Crowdsourcing creates an environment less encumbered by flat organizational hierarchies or dependence upon top-down directives. It is not an isolated phenomenon, but a well-used method of outsourcing to generate enriched data resources for previously internal tasks of problem resolution or product development. This is a follow-up to our original "5 Examples of Companies Innovating with Crowdsourcing" piece.
Dell -- Dell's creation of the IdeaStorm crowdsourcing site is an extension of the firm's chief operating philosophy - bypassing middlemen in relations with consumers. IdeaStorm allows the firm to talk directly with customers. Since 2007, it has received in excess of 16,000 crowdsourced ideas; 500 of them have been implemented. A newer site - StormSessions - is even truer to the basic premise of crowdsourcing. Rather than simply field contributors' ideas on any subject they (customers) believe is worth discussing, Dell generates the essential hypothesis or assertion, and allows participants to freely discuss their responses and propose solutions to the specific topic. Finally, in 2012, the idea Extensions options were offered, promoting collaboration through comments on contributors' original ideas. IdeaStorm's transparency and generally rapid response-time spurs open innovation through crowdsourced collaboration.
Lego -- While maintaining a strong internal open-innovation program, toy-manufacturer Lego also has initiated a mutual crowdsourcing venture with its Japanese partner, Cuusoo. This project was implemented in 2008, to actively seek open product concepts. Contributors upload their ideas to the designated website, where they are evaluated by anyone else logged-on; participants' comments represent the beginning of potential collaboration. Often taking the form of R&D prize challenges, ideas receiving 10,000 or more supporting comments are then reviewed by Lego for possible product development. For instance, the Fall 2013 competition generated the largest quantity of qualifying projects since the site's inception, with seven new projects moving from proposal to product development.
Phillips -- Royal Phillips is a Dutch diversified technology firm manufacturing healthcare, consumer-lifestyle and lighting products. Its Simplyinnovate website seeks crowdsourced contributions for new product ideas. The site specifically suggests that participants "Collaborate with Phillips to bring your ideas to life. The firm brands itself as people- and customer-centric, and promotes crowdsourced open innovation to develop superlative customer relations management (CRM), as well as keep abreast of consumer-trends affecting the markets it serves. However, unlike many firms, Phillips maintains a comparatively confidential demeanor with crowdsourcing, emphasizing internal work as much as open portals.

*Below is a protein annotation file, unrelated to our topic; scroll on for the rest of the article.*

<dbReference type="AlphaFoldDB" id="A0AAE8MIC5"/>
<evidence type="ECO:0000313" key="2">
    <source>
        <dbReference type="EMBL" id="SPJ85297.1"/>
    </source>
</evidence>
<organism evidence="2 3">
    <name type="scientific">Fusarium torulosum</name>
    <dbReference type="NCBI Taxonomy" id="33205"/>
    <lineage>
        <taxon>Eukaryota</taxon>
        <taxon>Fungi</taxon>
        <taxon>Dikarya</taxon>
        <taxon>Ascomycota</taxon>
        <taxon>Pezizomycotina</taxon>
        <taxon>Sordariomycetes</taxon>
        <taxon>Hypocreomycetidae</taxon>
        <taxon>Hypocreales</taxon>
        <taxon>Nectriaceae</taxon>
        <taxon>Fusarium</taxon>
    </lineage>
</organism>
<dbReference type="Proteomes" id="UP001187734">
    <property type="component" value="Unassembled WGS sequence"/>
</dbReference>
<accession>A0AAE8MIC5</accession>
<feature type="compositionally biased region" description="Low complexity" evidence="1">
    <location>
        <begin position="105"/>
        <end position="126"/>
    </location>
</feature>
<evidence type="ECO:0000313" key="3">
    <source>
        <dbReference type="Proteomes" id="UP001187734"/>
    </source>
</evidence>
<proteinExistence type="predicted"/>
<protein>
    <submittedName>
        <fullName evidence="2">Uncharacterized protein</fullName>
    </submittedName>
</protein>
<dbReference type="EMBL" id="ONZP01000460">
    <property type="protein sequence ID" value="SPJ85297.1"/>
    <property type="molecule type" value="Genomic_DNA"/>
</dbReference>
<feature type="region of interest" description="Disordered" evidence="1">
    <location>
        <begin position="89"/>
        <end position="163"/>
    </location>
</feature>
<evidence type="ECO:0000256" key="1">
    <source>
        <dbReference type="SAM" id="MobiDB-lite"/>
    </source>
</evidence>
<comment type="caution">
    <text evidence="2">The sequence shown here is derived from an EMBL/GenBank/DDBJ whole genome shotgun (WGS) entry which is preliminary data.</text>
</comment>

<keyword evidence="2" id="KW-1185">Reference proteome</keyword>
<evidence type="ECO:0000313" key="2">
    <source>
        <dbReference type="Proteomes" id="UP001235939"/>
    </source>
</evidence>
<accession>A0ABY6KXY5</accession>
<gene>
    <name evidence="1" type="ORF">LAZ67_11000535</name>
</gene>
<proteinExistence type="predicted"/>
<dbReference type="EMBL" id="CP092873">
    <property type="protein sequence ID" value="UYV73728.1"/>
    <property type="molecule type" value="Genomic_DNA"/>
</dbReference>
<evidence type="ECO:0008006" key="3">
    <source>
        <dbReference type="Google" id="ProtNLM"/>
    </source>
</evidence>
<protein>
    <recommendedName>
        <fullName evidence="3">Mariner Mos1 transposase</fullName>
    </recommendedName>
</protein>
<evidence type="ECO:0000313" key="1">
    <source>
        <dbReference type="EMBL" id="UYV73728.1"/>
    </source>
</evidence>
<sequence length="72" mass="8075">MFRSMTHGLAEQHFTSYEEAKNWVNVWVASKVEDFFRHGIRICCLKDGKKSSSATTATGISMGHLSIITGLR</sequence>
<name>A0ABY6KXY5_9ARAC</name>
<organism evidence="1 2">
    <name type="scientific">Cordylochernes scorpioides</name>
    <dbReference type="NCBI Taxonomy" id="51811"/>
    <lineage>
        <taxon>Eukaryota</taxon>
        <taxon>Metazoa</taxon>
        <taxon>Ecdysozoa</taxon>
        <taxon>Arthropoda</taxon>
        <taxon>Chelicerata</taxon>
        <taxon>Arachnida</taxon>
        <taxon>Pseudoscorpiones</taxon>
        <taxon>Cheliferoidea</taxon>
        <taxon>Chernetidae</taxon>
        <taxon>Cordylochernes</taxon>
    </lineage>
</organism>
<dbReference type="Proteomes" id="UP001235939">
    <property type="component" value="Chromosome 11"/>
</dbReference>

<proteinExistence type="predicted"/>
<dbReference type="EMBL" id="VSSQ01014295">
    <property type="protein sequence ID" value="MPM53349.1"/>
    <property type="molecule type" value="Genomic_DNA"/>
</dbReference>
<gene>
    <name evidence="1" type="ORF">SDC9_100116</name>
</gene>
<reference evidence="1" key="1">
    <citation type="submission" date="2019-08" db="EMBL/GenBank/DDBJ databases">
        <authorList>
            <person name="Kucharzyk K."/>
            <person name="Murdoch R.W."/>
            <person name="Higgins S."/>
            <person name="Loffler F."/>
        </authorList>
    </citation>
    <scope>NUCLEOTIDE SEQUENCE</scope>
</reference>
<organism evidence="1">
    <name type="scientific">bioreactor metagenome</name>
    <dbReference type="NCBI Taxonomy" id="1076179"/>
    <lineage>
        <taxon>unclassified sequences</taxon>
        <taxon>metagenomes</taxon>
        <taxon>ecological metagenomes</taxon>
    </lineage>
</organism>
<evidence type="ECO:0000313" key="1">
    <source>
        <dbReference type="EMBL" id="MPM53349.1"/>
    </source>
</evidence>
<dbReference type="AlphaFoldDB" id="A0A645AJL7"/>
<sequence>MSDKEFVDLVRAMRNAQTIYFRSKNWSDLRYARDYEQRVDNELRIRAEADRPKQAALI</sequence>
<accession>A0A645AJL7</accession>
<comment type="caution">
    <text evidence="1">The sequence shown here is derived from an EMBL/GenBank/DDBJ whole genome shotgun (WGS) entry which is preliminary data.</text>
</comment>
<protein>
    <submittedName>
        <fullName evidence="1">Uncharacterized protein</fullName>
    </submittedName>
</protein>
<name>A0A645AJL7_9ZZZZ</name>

Samsung -- Headquartered in Seoul, South Korea, tech-firm Samsung last year launched the world's largest crowdsourcing facility in Palo Alto (CA.). It seeks flexible open innovation solutions for many of its tech and electronic products - smart-cameras, semi-conductors, flexible screen technologies, etc. It has also recently partnered with crowdsourcing-leader Marblar to use NASA patents to innovate a range of new tech-projects. In this way, Marblar benefits from Samsung's program of crowdsourced innovation, using the Samsung-base to generate ideas for repurposing existing products and technologies as new products. Samsung seeks similar collaboration with other firms and interested individuals.
The U.S. Army -- Commercial firms are not the only organizations accessing crowdsourced participation. Academic and governmental entities are also active. Seeking to improve daily operations, the Army has established a new website to acquire open-called project ideas useful to its purposes. Collaboration between military personnel is encouraged to develop crowdsourced solutions to the logistical problems inherent in maintaining the current standing army and its affiliates; developing better military equipment and supplies is a particular focus. Soldiers who use current equipment are in the best position to describe what might be done to improve its function, something of considerable importance under battlefield or training conditions. The openly-innovated ideas can save lives and thus generate exceptional utility for military service personnel. Unlike the collaborative websites of businesses, participation in the Army's crowdsourcing site is open only to authorized personnel, those presently serving their country as soldiers, officers, engineers or designers of military equipment.